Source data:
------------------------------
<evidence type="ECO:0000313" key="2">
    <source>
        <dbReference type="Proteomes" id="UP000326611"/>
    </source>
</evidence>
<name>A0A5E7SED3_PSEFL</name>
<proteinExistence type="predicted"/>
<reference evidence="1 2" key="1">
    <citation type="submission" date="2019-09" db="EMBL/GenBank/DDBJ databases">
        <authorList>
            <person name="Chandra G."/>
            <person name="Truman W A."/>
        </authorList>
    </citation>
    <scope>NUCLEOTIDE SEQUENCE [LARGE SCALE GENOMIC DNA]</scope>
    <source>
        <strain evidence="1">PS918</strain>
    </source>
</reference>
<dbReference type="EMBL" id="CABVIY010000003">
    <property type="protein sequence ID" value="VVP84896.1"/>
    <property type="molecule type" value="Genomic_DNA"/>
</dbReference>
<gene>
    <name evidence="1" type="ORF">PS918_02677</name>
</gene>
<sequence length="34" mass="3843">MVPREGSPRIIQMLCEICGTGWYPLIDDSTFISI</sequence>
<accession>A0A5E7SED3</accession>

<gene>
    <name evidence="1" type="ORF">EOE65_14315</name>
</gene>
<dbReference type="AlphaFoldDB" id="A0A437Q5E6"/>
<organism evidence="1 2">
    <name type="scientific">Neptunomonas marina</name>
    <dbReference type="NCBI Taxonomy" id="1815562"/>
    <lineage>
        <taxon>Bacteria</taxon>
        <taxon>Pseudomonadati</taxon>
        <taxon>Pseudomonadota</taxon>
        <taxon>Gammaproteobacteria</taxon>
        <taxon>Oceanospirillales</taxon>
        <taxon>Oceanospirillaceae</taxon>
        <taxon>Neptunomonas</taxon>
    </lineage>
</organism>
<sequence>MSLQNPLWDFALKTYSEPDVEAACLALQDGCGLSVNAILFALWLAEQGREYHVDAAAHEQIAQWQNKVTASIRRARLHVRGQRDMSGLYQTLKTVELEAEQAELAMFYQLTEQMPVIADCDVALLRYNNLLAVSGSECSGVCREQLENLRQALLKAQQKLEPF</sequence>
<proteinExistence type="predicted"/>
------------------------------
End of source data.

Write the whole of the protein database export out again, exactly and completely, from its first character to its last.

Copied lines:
<evidence type="ECO:0000313" key="2">
    <source>
        <dbReference type="Proteomes" id="UP000326611"/>
    </source>
</evidence>
<name>A0A5E7SED3_PSEFL</name>
<proteinExistence type="predicted"/>
<reference evidence="1 2" key="1">
    <citation type="submission" date="2019-09" db="EMBL/GenBank/DDBJ databases">
        <authorList>
            <person name="Chandra G."/>
            <person name="Truman W A."/>
        </authorList>
    </citation>
    <scope>NUCLEOTIDE SEQUENCE [LARGE SCALE GENOMIC DNA]</scope>
    <source>
        <strain evidence="1">PS918</strain>
    </source>
</reference>
<dbReference type="EMBL" id="CABVIY010000003">
    <property type="protein sequence ID" value="VVP84896.1"/>
    <property type="molecule type" value="Genomic_DNA"/>
</dbReference>
<gene>
    <name evidence="1" type="ORF">PS918_02677</name>
</gene>
<sequence length="34" mass="3843">MVPREGSPRIIQMLCEICGTGWYPLIDDSTFISI</sequence>
<accession>A0A5E7SED3</accession>

<gene>
    <name evidence="1" type="ORF">EOE65_14315</name>
</gene>
<dbReference type="AlphaFoldDB" id="A0A437Q5E6"/>
<organism evidence="1 2">
    <name type="scientific">Neptunomonas marina</name>
    <dbReference type="NCBI Taxonomy" id="1815562"/>
    <lineage>
        <taxon>Bacteria</taxon>
        <taxon>Pseudomonadati</taxon>
        <taxon>Pseudomonadota</taxon>
        <taxon>Gammaproteobacteria</taxon>
        <taxon>Oceanospirillales</taxon>
        <taxon>Oceanospirillaceae</taxon>
        <taxon>Neptunomonas</taxon>
    </lineage>
</organism>
<sequence>MSLQNPLWDFALKTYSEPDVEAACLALQDGCGLSVNAILFALWLAEQGREYHVDAAAHEQIAQWQNKVTASIRRARLHVRGQRDMSGLYQTLKTVELEAEQAELAMFYQLTEQMPVIADCDVALLRYNNLLAVSGSECSGVCREQLENLRQALLKAQQKLEPF</sequence>
<proteinExistence type="predicted"/>